Goals are often a great motivator. They can push us to complete a gruelling athletic event or reach the top of a mountain trail. In other instances, the right goals can help us improve our financial security and stability.
No matter what kind they may be, the best goals are those we succeed in reaching. With personal finance, as with anything, our goals need to be realistic. They need to be based on hard numbers and achievable outcomes.
Learning to set realistic goals is one of the lessons of Financial Literacy Month, which is being marked in November. Good financial goal-setting requires a bit of a balancing act between different priorities, obligations, and expenses. Done right, realistic financial goals can lead to improved financial resilience.
Here’s some advice to think about when setting financial goals.
Be specific about what you want to achieve
Vague, inexact wishes are the enemy of good goal setting. Definable outcomes, however, help establish the steps necessary to reaching your target, whatever it may be. Perhaps your goal is to save for a dream vacation. Maybe you want to purchase property. Or maybe you’re ditching your job to launch a small business. Once you have a clear end point in mind, you can start plotting all the small steps and mini-goals along the way that will ultimately lead to a larger achievement.
It begins with a good budget
Understanding where our money goes each month is essential to knowing how to allocate it toward financial goals. The numbers behind good, realistic financial goals will be based on the real spending habits in your budget, so make it accurate and detailed.
Once you’ve built a budget (or downloaded an appropriate app) to keep tabs on your spending, you’ll need to stay up to date on the numbers and make sure you’re staying on track. From time to time, you may also need to adjust your budget to account for any changes to monthly income or spending.
Set goals for different life stages
Financial planning is a lifetime job, with changing needs and demands as you progress along your path. That means you need goals that account for all three of your short-term, medium-term, and long-term financial needs. For instance, even while you’re working to pay back student debt, you can’t forget about contributing to future savings, or keeping enough cash around to handle any emergency expenses that may come up.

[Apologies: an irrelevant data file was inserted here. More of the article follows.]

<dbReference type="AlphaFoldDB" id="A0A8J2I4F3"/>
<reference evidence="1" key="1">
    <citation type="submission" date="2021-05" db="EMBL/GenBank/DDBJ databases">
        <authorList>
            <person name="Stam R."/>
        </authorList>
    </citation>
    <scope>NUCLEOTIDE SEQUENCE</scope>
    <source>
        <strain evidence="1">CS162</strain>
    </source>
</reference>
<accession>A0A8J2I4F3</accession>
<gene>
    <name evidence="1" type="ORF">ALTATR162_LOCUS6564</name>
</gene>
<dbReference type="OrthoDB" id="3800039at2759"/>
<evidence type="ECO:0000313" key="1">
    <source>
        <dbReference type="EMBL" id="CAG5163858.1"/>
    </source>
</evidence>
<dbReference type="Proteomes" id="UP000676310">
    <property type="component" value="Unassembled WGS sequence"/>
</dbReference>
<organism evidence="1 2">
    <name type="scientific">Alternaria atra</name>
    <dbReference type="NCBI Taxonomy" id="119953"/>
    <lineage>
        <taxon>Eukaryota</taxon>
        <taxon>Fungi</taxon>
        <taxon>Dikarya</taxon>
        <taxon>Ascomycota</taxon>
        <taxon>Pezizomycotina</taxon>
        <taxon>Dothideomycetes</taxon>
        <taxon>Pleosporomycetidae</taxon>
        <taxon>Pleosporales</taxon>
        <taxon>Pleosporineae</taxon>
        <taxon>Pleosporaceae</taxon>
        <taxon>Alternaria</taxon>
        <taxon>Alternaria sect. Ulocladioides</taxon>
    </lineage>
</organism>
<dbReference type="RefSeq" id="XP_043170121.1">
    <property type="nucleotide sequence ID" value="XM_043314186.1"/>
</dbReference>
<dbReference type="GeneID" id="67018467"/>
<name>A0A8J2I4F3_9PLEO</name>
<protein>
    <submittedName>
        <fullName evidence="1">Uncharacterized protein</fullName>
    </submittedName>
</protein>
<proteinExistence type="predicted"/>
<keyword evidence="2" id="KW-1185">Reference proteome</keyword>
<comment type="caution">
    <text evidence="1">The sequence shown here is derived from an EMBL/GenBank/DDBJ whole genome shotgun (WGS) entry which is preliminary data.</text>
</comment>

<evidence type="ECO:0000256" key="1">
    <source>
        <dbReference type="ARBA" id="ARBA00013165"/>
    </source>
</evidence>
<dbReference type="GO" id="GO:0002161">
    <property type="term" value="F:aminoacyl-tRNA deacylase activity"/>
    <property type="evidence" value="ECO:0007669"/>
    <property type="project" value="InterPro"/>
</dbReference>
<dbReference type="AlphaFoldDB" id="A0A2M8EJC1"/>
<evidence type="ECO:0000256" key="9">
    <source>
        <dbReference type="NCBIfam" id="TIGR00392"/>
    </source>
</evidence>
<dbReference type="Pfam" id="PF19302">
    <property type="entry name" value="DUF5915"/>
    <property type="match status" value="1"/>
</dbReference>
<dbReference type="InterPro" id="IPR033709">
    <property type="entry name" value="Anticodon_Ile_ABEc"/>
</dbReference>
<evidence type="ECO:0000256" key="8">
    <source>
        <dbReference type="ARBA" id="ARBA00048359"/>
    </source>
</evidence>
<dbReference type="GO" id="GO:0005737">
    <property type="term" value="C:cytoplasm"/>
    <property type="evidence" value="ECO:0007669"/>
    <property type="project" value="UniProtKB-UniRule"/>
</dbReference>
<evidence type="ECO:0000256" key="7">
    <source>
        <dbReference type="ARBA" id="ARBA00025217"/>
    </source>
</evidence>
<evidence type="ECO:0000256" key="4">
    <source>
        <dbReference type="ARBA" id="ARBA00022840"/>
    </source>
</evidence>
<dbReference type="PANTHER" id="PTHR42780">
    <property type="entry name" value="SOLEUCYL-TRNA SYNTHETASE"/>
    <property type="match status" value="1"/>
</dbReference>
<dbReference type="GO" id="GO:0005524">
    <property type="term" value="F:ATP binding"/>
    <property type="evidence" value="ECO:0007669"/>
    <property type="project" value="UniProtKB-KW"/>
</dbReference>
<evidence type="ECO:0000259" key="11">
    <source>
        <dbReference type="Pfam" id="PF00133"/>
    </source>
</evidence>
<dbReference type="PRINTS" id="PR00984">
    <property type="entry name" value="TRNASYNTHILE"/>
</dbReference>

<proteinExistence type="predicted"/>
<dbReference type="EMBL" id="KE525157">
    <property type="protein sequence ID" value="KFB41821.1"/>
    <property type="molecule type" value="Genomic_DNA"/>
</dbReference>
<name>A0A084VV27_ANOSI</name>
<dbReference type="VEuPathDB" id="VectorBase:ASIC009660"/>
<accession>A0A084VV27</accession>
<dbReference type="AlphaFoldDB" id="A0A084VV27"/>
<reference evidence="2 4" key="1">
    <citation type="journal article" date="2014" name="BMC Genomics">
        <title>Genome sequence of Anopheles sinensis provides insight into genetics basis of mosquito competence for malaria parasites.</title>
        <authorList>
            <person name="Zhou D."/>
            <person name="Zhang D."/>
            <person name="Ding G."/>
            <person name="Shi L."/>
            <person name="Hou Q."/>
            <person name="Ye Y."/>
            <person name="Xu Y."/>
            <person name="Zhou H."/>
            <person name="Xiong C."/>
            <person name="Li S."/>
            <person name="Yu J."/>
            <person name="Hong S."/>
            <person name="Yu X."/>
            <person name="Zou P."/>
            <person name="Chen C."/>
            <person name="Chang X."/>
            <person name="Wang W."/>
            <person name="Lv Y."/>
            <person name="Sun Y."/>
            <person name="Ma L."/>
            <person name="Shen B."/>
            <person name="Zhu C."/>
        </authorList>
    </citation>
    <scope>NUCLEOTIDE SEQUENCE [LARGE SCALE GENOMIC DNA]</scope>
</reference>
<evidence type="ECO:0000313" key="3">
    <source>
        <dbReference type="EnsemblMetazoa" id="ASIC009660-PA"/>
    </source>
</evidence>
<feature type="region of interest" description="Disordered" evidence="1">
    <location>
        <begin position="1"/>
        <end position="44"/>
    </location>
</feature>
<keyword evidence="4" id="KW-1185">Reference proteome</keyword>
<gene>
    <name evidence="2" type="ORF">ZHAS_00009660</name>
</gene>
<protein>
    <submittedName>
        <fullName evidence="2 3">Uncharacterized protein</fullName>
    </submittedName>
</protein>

Be willing to roll with some punches, and re-adjust as required
Whether we like it or not, life happens. As you pursue your financial goals, unexpected expenses will no doubt arise from time to time, interrupting your progress and forcing a temporary reallocation of resources.
Although it’s certainly irritating to fall short of financial targets, don’t be discouraged when expenses throw you for a loop. Get back on track as soon as your budget and circumstances permit, and update your timelines and targets if necessary. Being flexible and adaptable will help you get to the finish line and turn your financial goals into reality.
Find a buddy to support your journey to financial goals
Achieving financial goals is always easier when it’s done with trusted support. Whether it’s a partner, friend, or financial professional, find someone (or several people) you can turn to for encouragement, understanding, and accountability. Be willing to share your goals and ask your supporters to do their part to help keep you on the path to achieving them.